An internal Reagan administration scorecard shows little progress has been made in talks aimed at getting Japan to open its markets to American products in three areas other than telecommunications.
The scorecard, which is being circulated at high levels in the administration, directly contradicts the assertion last week of Mike Mansfield, the U.S. ambassador to Japan, that talks were going well in the areas of lumber and forest products; sophisticated electronics, and pharmaceuticals and medical equipment. Along with telecommunications, these sectors were targeted by President Reagan and Prime Minister Yasuhiro Nakasone in January for special market-opening intiatives.
"Progress has been zip in all three," said a senior administration official.
According to one government source, the scorecard was given to Deputy Foreign Minister Reishi Teshimi, who rushed to Washingtion last week in an attempt to ease the growing trade tensions between the United States and Japan. It may also be used by Secretary of State George P. Shultz when he meets here later this week with Foreign Minister Shintaro Abe.
In New York, meanwhile, Morgan Guaranty Trust Co., the nation's fifth-largest commercial bank, recommended yesterday that the United States slap a special tariff on Japanese imports "as a powerful shock . . . to jolt Japan into a radical reordering of its trade strategy" so it accepts more foreign-manufactured products.
And David Packard, a leading American industrialist who headed the U.S. side of the U.S.-Japan Advisory Commission, has suggested imposing quotas on imports of Japanese communications and electronics products until American companies gain equal access to the Japanese market.
Both proposals provided vivid evidence of the hardening attitude in top echelons of American business toward what is widely seen as the United States' one-sided trade relations with Japan, in which this country recorded a $36.8 billion deficit last year. By overwhelming votes, Congress last week called on Reagan to retaliate against Japan's protectionist trade policies.
In an attempt to ease the growing trade frictions with the United States, considered the worst since World War II, Nakasone's government is scheduled to announce today a highly touted package of trade concessions. But according to United Press International, senior Japanese officials said in Tokyo the new measures are unlikely to satisfy U.S. critics.
The Nakasone government, however, took its first step yesterday toward implementing a promise to give American companies a chance to influence policies and standards in Japan's newly denationalized telecommunications industry, the Los Angeles Times reported. The government agreed to expand the number of members of its key Telecommunications Deliberations Council to 22, paving the way for the addition of Japanese representatives of American firms.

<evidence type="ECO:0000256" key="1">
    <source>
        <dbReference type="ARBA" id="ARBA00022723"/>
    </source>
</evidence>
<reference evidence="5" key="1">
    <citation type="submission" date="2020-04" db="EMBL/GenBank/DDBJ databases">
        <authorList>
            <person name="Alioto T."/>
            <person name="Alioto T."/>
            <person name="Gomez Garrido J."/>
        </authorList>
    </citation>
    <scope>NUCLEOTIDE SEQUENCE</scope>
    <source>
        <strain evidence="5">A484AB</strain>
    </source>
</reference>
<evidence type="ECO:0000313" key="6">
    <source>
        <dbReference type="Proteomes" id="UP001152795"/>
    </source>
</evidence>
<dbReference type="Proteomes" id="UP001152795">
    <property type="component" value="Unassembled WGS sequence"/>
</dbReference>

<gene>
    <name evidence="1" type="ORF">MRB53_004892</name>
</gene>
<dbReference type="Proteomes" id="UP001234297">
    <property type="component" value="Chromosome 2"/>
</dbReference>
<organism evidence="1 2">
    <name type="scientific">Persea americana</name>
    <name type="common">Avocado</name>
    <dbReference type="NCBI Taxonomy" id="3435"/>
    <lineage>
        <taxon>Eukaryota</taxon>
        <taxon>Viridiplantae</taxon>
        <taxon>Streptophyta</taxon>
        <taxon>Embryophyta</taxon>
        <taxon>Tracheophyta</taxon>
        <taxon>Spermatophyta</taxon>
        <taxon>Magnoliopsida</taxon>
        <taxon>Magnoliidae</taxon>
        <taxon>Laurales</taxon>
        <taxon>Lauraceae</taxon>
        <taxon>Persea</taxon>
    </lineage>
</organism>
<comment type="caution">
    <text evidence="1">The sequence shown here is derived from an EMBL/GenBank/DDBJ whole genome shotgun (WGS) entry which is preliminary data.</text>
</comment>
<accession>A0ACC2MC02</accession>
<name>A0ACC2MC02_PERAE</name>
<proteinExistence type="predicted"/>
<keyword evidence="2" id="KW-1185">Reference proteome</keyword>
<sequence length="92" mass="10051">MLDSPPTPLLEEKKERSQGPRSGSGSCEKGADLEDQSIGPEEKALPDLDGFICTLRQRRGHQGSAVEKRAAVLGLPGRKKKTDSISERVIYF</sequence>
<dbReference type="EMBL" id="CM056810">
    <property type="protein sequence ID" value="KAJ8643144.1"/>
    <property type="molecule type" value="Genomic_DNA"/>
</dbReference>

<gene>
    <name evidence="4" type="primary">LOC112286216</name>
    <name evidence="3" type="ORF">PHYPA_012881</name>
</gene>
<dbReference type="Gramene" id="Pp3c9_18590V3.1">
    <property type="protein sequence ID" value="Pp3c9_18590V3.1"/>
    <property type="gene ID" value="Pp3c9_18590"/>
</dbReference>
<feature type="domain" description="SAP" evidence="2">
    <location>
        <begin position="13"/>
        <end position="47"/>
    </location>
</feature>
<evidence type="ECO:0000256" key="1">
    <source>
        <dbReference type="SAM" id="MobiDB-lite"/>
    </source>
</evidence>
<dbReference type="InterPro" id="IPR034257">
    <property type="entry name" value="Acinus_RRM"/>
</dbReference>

The concession was wrung from Nakasone personally by two special envoys sent by President Reagan to Japan 10 days ago in a last-ditch effort to make sure new telecommunications regulations that took effect April 1 gave American companies the same chance to sell in Japan that Japanese companies have in the United States.
In the other areas of ongoing trade talks, however, the internal Reagan administration scorecard shows hard going in U.S. attempts to get Japan to lower tariffs and other barriers to American products.
The scorecard is being circulated among the undersecretaries of State, Commerce and Agriculture and Deputy U.S. Trade Representative Michael Smith, who are leading negotiations in the three sectors with the Japanese.
In the area of forest products, where Japan maintains high tariffs to protect a small but politically powerful declining industry, the scorecard lists "no" in six of seven U.S. suggestions for opening the Japanese market to what is seen as less expensive and more efficiently produced American goods. Only limited acceptence was record in the seven suggestions.
The Japanese rejected four U.S. market-opening proposals for medical equipment and pharmaceuticals, while accepting one. The U.S. negotiators are awaiting a response to four other proposals.
Slightly more success was reported for U.S. negotiators in the area of sophisticated electronics, where Japan earlier agreed to three major American concerns. But five others have yet to be addressed and U.S. negotiators have received no response on the sixth, according to the administration tally.